The Best Of Pakistan?

Discussion in 'Food & Cooking' started by oregonyeti, Mar 24, 2010.

  1. oregonyeti

    oregonyeti

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    I'd like to know what foods Pakistan does best, to your taste. If you are from Pakistan, (edit: or familiar with their food), I'd love to know what you have to say.

    From what I know, Pakistan has a great range of cuisine, from spicy to mild, creamy and not, roti, rice, potatoes, and plenty of meat dishes. I am really interested in vegetable dishes, too. Fruits, for sure.

    If I were to visit Pakistan, what should I make sure to not miss?
     
    Last edited: Mar 28, 2010
  2. siduri

    siduri

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    I see no one is answering, so though absolutely not an expert I'll say what i know indirectly.  I have a friend who's from pakistan.  He often cooks when they have a party and always makes dahl (lentil stew) and rice with spices (pieces of cinnamon, etc).  I've eaten in a restaurant a friend of his has and it had much of what you'd expect in indian restaurants.  Well, after all, Pakistan was part of India once. 

    I'm sorry i can't tell you more. Funny no one else is answering though. 
     
  3. boar_d_laze

    boar_d_laze

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    Sorry you didn't get more responses to your question.  "Pakistani food" covers a lot of ground.  Sometimes it's just what we, outside of the sub-continent, think of as generic "Indian" food, and sometimes it's particlular to one Pakistani region or another. 

    We live not too far from an area where restaurants featuring regional cuisines flourish, and I've come to like Hyderbadi food a great deal.  That includes, haleem, all the biryanis and pulaos, etc., and especially mirch ka salah (not for the faint of heart). 

    The general level of rice cooking in Pakistani cuisine is very high whether it's just plain rice or rice with interesting things cooked into it.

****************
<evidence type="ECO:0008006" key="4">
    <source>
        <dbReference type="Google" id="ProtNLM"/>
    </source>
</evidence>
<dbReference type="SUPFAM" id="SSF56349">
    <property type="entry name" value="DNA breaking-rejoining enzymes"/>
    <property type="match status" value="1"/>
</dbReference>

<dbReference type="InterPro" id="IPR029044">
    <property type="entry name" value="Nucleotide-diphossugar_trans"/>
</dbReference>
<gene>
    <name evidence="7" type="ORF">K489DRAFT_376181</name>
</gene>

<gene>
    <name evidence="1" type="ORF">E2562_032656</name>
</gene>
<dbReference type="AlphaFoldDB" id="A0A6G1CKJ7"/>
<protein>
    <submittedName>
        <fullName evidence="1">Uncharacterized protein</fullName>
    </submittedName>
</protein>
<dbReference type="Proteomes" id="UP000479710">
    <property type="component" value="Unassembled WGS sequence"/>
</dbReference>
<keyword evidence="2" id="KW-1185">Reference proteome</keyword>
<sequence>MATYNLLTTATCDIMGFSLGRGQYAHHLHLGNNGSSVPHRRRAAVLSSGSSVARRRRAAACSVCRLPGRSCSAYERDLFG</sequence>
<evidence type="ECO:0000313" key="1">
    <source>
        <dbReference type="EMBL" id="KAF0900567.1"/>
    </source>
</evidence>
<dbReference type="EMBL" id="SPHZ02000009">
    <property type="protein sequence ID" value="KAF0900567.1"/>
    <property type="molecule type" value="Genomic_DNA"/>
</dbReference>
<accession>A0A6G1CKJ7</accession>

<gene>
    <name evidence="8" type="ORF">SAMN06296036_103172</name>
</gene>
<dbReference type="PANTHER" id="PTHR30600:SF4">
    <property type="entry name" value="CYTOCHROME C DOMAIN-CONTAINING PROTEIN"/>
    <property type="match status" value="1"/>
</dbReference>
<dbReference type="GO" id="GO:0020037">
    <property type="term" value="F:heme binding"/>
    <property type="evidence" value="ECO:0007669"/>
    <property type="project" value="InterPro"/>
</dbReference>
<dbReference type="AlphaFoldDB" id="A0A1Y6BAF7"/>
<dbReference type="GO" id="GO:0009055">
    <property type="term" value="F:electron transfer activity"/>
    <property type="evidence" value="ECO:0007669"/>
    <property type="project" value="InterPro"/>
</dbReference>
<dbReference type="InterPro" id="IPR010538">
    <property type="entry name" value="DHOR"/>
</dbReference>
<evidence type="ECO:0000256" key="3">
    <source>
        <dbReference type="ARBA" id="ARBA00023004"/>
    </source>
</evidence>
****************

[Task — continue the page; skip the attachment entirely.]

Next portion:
Dahl is just one of those ubiquitous things that's always there.  I can't say it ever makes much of an impression on me unless it's bad.  Could be me, but more likely it's just the tao of dahl. 

    BDL
     
    Last edited: Mar 25, 2010
  4. oregonyeti

    oregonyeti

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    Thanks for the replies. I didn't mean I only wanted to hear from people from Pakistan, though it did kind of read like that (oops).

    In India, on the side far away from Pakistan, I grew up with mansoor dal cooked with water, salt, ginger and chilis (and there were variations). Plain rice with this dahl on it was a part of almost every meal there, including breakfast. It's a good vegetable protein source. Nothing special, but I like it.

    I don't remember ever having beef in India. That's one reason I'm interested in Pakistani food. BDL, I like really spicy food sometimes and I might try making that mirch ka salan.
     
    Last edited: Mar 28, 2010
  5. boar_d_laze

    boar_d_laze

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    Yeti-ji,

    I had it for the first time a couple of months ago at a Pakistani restaurant in Artesia (aka Little India).  Apparently in Hyderbad mirch ka salah is usually made with native "chillies" which are a lot like serranos.  The version I had in SoCal was "merely" jalapenos -- toned down for westerners perhaps.  At any rate it is one of those "manna from heaven" things for people who really, really like chili.  If you're not a stone chili-head (and I know you are), you're not going to like it.

    BDL